July-August 2008 Issue • Volume 36 • Issue 6

to print a pagePrint This Page

Alba Delivers Huggins Lecture at Harvard

Richard Alba

This spring, Richard Alba of the University at Albany-SUNY, a former Vice President of the ASA, became the first sociologist to deliver the prestigious Nathan I. Huggins Lectures at Harvard University. The Huggins Lectures are named after the first occupant of the W.E.B. Du Bois Professorship at Harvard. Nathan Huggins (1927-1989) was a distinguished historian, the author of the acclaimed Harlem Renaissance, among other works, and the Chair of Harvard’s Department of Afro-American Studies during a critical period.

The lectures are sponsored by the W.E.B. Du Bois Institute for African and African American Research and the Department of African and African American Studies. The purpose of this series is to bring distinguished scholars to deliver a series of three lectures focusing on topics related to African American history.

Alba’s lectures, delivered on three consecutive days, were titled, "Blurring the Color Line: Possibilities for Ethno-Racial Change in Early 21st Century America." They represented a departure from the tradition of the lectures, which have usually focused on topics in African-American history. Previous lecturers have included historians David Brion Davis, Robin D.G. Kelley, Leon Litwack, Gary Nash, and Darlene Clark Hine.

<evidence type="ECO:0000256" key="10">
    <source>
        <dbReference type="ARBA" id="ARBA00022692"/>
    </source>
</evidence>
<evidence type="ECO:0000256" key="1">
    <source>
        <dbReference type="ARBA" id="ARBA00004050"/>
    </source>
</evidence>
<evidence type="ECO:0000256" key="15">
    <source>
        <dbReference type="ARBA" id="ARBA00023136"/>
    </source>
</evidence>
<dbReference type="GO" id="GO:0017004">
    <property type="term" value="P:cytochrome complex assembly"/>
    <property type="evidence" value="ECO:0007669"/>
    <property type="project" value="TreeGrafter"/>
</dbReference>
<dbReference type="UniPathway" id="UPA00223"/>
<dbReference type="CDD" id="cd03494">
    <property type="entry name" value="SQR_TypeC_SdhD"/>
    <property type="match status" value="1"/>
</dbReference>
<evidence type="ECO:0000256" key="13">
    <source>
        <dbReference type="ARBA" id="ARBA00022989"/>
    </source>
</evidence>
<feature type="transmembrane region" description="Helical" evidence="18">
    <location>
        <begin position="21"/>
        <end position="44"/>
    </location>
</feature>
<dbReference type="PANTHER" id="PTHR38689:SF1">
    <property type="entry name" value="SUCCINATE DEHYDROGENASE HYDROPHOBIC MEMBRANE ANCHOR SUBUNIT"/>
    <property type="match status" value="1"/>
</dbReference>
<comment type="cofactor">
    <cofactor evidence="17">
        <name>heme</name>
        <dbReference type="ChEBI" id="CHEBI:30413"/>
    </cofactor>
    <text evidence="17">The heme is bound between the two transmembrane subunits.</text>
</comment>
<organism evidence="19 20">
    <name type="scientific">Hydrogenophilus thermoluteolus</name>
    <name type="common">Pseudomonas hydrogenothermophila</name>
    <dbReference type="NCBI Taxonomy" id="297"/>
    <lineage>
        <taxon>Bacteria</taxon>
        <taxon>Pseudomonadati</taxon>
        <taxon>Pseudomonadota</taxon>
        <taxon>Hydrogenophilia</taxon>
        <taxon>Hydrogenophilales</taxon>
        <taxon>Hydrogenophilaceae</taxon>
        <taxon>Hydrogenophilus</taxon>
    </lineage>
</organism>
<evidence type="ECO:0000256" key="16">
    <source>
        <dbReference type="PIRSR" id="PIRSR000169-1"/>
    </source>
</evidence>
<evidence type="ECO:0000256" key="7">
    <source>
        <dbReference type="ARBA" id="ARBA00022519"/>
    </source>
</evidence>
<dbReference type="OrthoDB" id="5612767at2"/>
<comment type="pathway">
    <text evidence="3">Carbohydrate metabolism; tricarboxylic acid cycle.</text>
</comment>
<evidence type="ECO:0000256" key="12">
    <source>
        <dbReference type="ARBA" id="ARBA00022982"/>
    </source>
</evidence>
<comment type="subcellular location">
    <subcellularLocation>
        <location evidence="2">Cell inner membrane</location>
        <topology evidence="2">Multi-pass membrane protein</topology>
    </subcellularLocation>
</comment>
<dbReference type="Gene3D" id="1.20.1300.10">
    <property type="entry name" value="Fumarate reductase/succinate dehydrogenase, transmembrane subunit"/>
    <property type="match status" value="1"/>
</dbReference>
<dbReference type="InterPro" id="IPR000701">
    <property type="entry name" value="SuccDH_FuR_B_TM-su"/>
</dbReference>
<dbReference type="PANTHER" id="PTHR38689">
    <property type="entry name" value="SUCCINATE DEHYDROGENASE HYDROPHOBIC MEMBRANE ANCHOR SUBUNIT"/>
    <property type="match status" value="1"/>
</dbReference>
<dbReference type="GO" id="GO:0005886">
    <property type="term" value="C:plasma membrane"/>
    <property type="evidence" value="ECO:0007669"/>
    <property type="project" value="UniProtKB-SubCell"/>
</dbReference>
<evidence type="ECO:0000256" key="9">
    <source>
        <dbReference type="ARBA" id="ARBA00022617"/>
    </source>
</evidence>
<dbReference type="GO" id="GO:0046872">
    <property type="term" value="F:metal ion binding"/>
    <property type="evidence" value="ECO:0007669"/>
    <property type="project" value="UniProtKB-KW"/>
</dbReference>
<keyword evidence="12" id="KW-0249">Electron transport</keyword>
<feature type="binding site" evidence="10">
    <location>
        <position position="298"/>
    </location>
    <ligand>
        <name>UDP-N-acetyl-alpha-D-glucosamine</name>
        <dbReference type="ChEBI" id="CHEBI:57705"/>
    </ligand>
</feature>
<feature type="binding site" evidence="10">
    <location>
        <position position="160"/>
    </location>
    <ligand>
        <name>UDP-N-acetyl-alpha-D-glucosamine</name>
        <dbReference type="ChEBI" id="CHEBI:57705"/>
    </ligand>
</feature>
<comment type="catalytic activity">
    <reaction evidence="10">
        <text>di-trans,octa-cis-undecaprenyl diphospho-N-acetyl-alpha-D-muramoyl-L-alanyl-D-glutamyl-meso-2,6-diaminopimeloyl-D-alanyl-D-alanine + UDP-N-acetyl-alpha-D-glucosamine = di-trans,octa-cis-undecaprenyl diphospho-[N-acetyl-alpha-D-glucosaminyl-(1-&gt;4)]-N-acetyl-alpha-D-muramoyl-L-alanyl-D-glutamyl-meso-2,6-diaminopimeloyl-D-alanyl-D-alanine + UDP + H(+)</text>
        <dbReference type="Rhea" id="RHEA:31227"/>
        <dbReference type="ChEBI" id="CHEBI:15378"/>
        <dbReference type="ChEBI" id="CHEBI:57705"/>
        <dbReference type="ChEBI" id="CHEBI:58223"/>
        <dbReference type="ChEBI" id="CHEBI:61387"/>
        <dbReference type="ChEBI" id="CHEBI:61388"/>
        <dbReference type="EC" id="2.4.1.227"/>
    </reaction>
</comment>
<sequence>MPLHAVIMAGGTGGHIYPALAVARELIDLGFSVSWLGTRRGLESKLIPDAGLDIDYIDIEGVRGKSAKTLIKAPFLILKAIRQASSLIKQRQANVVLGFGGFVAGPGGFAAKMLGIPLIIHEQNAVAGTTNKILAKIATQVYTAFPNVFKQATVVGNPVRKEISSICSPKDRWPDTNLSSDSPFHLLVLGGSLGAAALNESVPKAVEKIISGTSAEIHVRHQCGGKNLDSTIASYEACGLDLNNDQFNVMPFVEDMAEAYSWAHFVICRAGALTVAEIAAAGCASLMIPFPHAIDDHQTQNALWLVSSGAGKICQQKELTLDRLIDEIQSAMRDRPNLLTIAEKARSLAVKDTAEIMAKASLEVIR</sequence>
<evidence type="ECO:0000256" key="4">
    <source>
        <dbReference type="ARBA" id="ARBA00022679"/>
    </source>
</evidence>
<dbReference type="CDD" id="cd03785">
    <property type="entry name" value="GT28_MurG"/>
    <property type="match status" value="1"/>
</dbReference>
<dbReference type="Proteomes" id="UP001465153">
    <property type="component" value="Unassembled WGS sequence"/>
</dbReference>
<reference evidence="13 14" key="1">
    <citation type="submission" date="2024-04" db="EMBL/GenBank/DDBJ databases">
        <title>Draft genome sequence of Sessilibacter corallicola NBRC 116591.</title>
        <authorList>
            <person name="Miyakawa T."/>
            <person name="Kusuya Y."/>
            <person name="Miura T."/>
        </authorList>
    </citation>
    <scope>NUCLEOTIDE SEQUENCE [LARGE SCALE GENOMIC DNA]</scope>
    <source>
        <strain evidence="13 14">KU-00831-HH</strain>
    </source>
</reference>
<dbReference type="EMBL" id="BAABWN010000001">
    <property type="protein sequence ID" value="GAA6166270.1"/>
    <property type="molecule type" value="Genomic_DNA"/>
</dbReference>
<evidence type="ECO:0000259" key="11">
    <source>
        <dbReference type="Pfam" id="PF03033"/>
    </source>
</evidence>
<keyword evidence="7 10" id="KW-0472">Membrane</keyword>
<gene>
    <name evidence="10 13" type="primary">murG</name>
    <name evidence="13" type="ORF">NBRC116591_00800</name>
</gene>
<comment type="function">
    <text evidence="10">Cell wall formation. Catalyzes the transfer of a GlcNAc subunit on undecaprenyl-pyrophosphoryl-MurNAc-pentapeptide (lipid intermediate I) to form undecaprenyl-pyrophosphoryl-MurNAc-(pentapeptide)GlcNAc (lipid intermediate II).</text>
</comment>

In his lectures, Alba argued that new possibilities for ethno-racial change are likely to emerge during the next quarter century as the massive baby boom retires, opening up the labor market in a way that has not happened for decades. He suggested that the resulting "non-zero-sum mobility" could be analogous to that which facilitated the assimilation of the white ethnics in the period immediately following World War II.

The series is co-sponsored by the Harvard University Press, which publishes a book based on each Huggins lecture series. Alba expects the book based on his lectures to appear in 2009. small_green


Back to Front Page of Footnotes